RNA splice variants may have the potential to serve as novel biomarkers and molecular targets for combating aggressive prostate cancer in African American men, according to researchers at the George Washington University (GW) Cancer Center. They report in Nature Communications that the genetic basis for prostate cancer disparities among African American men and Caucasian men may be partially explained by differential RNA splicing.
“Differences in the aggressiveness of prostate cancer, as well as other types of cancers, along racial and ethnic lines is dictated by myriad biological factors, including gene mutations and polymorphisms, epigenetic events, and possibly post-translational modification,” said principle study investigator Norman Lee, PhD, who is a professor of pharmacology and physiology at the GW School of Medicine and Health Sciences.
It is well documented that African American men have a higher incidence of prostate cancer and a worse prognosis compared with men of European American decent. Now, it turns out there may be a way to identify some of the molecular mechanisms behind this disparity and develop targeted therapies specifically for African American men with prostate cancer.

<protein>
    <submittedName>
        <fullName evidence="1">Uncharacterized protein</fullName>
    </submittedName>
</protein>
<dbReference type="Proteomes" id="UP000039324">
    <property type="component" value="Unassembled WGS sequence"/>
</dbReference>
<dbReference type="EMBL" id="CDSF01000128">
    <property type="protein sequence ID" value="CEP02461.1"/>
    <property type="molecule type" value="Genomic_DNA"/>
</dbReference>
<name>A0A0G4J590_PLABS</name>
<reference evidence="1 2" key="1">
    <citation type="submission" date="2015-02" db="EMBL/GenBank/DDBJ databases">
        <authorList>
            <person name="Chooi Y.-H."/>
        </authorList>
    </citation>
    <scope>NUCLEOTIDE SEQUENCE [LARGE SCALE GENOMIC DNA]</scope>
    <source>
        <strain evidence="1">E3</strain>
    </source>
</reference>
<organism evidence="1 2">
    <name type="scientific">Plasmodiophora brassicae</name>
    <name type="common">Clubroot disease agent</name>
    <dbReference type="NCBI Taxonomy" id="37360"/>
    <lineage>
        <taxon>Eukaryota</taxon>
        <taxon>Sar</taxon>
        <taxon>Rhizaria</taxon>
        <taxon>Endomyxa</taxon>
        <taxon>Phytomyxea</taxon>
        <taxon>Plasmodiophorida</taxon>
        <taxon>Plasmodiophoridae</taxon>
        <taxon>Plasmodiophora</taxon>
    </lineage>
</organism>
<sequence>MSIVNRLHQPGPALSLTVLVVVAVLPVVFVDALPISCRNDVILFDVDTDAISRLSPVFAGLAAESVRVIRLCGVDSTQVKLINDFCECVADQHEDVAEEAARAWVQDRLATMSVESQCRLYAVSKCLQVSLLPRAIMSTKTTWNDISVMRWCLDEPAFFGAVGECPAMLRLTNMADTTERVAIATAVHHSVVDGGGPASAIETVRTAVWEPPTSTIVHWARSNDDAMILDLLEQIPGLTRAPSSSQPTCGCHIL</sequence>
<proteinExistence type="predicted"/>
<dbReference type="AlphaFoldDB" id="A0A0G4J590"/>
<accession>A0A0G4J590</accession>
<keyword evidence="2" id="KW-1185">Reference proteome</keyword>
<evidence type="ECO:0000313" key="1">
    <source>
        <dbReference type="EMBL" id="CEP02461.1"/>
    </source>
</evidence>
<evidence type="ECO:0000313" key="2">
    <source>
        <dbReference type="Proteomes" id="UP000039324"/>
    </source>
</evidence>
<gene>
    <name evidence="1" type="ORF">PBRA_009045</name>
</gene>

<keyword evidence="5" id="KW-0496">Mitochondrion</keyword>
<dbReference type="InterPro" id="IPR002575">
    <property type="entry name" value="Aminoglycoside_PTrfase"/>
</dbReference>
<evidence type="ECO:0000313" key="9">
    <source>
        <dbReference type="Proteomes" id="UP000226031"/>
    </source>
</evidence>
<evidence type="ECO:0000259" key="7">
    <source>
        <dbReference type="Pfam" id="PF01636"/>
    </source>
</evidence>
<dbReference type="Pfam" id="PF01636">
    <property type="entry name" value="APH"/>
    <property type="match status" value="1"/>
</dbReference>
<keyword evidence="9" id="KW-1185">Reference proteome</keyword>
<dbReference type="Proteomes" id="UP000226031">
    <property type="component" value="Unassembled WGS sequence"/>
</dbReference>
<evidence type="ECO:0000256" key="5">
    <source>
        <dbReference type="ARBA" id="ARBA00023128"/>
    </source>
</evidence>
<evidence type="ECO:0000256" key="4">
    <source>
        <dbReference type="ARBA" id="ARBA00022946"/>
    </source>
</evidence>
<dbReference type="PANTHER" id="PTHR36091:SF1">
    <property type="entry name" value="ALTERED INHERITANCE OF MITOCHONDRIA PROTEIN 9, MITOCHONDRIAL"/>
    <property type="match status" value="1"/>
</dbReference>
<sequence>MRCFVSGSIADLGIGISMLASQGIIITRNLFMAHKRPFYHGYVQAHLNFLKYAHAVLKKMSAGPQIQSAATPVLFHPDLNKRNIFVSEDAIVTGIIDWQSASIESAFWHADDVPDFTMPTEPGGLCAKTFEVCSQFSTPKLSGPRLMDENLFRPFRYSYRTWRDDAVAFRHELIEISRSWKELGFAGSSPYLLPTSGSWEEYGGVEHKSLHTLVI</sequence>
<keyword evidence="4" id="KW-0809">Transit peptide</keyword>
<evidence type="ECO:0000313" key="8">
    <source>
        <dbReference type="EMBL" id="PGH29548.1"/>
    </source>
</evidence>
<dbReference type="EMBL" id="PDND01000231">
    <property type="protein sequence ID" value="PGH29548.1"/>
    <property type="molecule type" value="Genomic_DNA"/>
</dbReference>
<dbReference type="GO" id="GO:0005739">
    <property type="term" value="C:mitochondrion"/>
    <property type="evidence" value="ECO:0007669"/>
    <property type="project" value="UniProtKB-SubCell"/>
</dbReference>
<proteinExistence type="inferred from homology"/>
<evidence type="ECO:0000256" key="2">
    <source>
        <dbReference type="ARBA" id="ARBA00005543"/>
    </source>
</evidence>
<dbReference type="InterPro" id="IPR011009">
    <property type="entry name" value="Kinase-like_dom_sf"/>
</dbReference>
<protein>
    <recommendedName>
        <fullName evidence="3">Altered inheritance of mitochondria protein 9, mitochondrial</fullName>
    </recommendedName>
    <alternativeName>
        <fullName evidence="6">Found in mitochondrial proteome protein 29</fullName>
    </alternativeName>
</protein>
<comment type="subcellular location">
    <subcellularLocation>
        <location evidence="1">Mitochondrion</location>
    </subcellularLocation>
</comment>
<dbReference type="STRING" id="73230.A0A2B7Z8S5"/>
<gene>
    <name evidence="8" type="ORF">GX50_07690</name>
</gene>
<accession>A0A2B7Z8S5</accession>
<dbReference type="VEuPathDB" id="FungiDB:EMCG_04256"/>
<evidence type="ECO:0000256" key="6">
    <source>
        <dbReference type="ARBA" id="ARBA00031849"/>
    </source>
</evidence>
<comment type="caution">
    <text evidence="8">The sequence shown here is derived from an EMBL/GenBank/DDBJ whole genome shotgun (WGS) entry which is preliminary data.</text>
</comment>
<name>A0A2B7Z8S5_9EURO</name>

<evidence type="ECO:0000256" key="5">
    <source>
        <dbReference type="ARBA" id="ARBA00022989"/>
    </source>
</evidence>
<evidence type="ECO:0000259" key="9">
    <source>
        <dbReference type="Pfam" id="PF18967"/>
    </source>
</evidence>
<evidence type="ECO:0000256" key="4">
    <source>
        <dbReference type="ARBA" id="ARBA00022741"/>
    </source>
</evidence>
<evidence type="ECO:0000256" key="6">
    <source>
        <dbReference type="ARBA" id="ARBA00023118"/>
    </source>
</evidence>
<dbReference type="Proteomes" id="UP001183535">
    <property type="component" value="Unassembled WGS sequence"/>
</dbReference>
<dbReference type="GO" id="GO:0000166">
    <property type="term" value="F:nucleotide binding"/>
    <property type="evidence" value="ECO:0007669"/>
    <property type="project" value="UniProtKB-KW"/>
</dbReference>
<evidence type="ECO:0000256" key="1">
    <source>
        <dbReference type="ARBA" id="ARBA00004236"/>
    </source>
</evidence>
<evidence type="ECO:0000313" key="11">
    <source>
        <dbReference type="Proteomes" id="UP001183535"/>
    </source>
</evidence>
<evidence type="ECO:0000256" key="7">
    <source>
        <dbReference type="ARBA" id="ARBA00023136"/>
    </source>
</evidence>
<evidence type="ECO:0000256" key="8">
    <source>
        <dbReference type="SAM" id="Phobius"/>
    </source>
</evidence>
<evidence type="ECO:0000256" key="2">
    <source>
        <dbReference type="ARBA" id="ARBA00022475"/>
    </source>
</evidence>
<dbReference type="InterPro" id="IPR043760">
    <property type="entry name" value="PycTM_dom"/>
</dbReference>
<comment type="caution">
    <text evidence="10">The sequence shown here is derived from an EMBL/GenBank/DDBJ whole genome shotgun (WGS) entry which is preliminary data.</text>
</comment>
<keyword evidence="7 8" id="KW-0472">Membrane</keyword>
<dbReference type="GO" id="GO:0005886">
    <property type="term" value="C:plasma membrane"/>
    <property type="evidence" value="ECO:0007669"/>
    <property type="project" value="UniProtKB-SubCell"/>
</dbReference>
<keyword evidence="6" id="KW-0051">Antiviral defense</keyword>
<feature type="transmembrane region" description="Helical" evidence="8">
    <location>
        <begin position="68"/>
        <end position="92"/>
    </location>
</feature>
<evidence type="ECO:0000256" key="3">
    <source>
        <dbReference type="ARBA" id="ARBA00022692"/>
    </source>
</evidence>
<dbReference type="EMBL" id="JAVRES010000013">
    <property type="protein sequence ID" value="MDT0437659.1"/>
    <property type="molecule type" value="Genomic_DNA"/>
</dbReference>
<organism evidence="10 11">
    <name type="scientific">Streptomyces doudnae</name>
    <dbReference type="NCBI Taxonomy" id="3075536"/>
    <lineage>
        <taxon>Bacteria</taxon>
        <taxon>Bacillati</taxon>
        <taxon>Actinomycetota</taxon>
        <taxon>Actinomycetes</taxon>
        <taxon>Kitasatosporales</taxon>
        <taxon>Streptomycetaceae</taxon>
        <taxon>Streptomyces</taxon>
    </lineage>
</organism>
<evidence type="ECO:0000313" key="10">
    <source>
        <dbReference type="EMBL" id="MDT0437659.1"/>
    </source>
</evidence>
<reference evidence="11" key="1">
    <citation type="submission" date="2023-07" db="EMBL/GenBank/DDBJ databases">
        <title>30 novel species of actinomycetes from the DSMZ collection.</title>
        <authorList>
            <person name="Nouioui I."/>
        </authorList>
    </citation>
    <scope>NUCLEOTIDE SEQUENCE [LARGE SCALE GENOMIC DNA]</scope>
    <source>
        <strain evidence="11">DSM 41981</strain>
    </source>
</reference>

Lee and his team report that the RNA splicing landscape of prostate cancer among different ethnic groups has not been fully examined. In this current investigation, the researchers identified novel genome-wide, race-speciﬁc RNA splicing events. They were able to link specific RNA splicing events as critical drivers of prostate cancer aggressiveness and therapeutic resistance in African American men.
The researchers found that African American men appear to have enriched splice variants of PIK3CD, FGFR3, TSC2, and RASGRP2, and these variants may contribute to greater oncogenic potential. They found that ectopic overexpression of a newly cloned African American–enriched variant of PIK3CD-S in European American prostate cancer cell lines enhanced AKT/mTOR signaling. This variant also increased proliferative and invasive capacity of prostate cancer in vitro and lead to resistance to the selective PI3Kd inhibitor idelalisib in mouse xenograft models.
Overall, they found the African American mRNA variants encode protein isoforms that make a tumor more aggressive, whereas the protein isoforms generated in European Americans appear to make prostate cancers less aggressive. These findings may now lead to new ways of treating other cancers as well. It is theorized that patients with non-Hodgkin lymphoma may not be responding to agents such as idelalisib because of specific mRNA variations.
“What is becoming apparent is that mRNA splicing may play a critical role in primary and acquired resistance to cancer therapies. Consequently, the sequencing of cancer genomes in order to understand cancer biology should take into account not only gene mutations, but also mRNA splicing events. By concentrating only on the former, we end up missing the latter, which represent important diagnostic markers for therapeutic resistance and cancer aggressiveness,” Dr. Lee told OncoTherapy Network.